Joining Jack has contributed £200,000 as part of £655,000 grant from Duchenne UK to Evox Therapeutics to investigate new ways of delivering gene therapy to patients
This is an exciting time for research into Duchenne Muscular Dystrophy (DMD). Several companies are now testing an approach that uses a synthetic gene to replace the faulty dystrophin gene in Duchenne. This is known as gene transfer using micro-dystrophin. Or more commonly, gene therapy. The companies are using viruses to deliver the therapy.
The early data looks very promising. But there are some challenges in getting this treatment to the entire DMD population, mainly because some patients will have pre-existing antibodies to the virus’ and so will not currently be able to have the treatment.
The £655,000 is being granted to a pre-clinical DMD program with Evox Therapeutics, a company looking at using exosomes to deliver the gene without using a virus.
Exosomes are small nanometer-sized vesicles that occur naturally in cells and carry out different functions. They are essentially small sacs of membrane which carry nucleic acids and proteins. Nucleic acids are large molecules where genetic information is stored, such as DNA and RNA. Think of exosomes like little parcels which deliver information around the body.
Part of Joining Jack's mission is to make sure we find and fund projects that cover all areas of research that demonstrate a potential to treat and cure DMD. We want to leave no stone unturned!
We are really excited to be supporting a project investigating a new potential method of gene therapy delivery. If successful, then we are nearer our ultimate aim of all DMD patients producing their own dystrophin
Dr Antonin de Fougerolles, Chief Executive Officer of Evox, said: “We are excited to be working with Duchenne UK on exploring a potential transformative solution to treat Duchenne patients. We will conduct research to assess the potential of our exosome drug platform to deliver functional dystrophin which is missing or defective in these patients. This work will also allow us to explore targeted delivery of exosomes to muscle which may be beneficial not only for Duchenne patients, but also ultimately for patients with other musculoskeletal diseases.”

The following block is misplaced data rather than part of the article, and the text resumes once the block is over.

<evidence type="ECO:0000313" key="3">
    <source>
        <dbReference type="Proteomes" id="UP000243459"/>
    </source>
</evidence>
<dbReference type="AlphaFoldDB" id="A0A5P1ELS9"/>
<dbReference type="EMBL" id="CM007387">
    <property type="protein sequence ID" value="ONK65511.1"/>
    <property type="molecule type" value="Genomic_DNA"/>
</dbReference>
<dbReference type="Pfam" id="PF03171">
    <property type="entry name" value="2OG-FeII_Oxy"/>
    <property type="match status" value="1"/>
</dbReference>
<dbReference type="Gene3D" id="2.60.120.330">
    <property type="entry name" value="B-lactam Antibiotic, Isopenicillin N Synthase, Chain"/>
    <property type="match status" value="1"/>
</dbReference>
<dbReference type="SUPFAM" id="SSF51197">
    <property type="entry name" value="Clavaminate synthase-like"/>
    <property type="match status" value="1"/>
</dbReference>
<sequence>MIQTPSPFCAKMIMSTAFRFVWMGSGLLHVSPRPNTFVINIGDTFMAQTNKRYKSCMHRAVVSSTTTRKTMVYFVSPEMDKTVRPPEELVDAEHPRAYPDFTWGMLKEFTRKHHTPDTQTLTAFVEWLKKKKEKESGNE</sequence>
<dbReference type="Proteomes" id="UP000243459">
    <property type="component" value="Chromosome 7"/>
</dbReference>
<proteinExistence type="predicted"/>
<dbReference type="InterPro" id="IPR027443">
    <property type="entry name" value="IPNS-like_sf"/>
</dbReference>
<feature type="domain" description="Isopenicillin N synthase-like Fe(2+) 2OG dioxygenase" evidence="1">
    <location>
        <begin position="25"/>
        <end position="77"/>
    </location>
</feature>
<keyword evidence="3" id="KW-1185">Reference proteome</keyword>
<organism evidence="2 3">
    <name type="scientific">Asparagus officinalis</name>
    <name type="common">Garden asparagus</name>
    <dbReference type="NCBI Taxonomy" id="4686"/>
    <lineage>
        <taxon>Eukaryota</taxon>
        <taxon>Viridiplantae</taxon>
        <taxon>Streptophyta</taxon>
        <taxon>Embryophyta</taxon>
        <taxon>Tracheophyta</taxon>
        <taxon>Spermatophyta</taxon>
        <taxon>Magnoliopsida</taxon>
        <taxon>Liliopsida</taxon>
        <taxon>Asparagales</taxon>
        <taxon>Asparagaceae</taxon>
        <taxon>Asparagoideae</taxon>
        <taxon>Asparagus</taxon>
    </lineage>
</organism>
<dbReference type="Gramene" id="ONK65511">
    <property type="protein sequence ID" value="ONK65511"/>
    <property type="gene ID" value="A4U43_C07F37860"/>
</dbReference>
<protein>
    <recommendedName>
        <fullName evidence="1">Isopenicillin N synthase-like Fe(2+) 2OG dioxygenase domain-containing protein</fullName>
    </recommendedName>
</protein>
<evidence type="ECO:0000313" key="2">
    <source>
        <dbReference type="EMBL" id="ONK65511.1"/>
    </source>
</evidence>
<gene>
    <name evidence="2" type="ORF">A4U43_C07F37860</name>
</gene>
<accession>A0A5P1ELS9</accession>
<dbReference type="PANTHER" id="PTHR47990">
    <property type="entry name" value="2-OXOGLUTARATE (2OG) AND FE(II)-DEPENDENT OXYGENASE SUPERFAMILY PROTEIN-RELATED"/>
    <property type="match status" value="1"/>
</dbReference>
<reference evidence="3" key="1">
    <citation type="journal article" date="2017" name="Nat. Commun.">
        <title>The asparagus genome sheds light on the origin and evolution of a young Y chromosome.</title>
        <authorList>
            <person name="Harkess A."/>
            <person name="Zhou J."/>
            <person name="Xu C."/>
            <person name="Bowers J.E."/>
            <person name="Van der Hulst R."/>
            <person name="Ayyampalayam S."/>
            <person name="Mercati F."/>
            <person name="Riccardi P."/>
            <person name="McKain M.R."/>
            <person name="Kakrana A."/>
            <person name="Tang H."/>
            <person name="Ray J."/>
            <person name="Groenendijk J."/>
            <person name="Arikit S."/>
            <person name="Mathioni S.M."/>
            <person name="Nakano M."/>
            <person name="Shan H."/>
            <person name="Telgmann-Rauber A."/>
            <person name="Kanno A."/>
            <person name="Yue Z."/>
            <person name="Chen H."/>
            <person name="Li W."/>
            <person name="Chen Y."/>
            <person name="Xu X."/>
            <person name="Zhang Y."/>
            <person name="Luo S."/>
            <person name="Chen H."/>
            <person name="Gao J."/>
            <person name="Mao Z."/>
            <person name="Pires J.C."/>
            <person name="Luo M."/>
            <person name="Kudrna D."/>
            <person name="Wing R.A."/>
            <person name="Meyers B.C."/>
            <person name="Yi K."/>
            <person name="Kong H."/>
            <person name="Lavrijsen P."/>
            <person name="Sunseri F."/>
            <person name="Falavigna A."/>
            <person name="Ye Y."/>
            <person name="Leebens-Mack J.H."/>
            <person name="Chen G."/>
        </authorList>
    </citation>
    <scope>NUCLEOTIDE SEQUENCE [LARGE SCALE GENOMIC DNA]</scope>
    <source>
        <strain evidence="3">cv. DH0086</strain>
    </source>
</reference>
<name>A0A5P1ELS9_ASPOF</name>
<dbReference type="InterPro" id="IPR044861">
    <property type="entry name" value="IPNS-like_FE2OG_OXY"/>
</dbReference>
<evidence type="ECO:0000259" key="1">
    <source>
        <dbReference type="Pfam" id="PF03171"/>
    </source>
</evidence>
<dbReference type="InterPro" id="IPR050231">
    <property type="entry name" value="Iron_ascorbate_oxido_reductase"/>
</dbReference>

Alex Johnson, founder of Joining Jack and co-founder and CEO of Duchenne UK said: “We are delighted to be working with Evox to advance this potentially exciting work to help in the field of DMD. One of the most challenging aspects of using viruses to deliver gene therapy is that many patients may already have what are known as pre-existing antibodies – they are ‘resistant’ to the virus - and so the replacement gene carried by the virus will never reach its target. Exosomes could provide a potential new method for effectively, safely, and repeatedly delivering genetic material encoding for dystrophin to muscles without the problem of pre-existing antibodies.”
We would like to thank our partner charities for their contribution to this project: Alex's Wish - Conquering Duchenne, Caring for Connor Campaign, Chasing Connor's Cure, Duchenne Now, Hope for Gabriel.
We would like to also thank our family funds for supporting the project: Archie’s March, Help Harry fight Duchenne, Hope for Harry, JACK'S MISSION to cure Duchenne Muscular Dystrophy DMD, Jacobi's Wish, Lifting Louis, Project GO, Smile with Shiv, Team Dex, Team Felix and Williams Fund.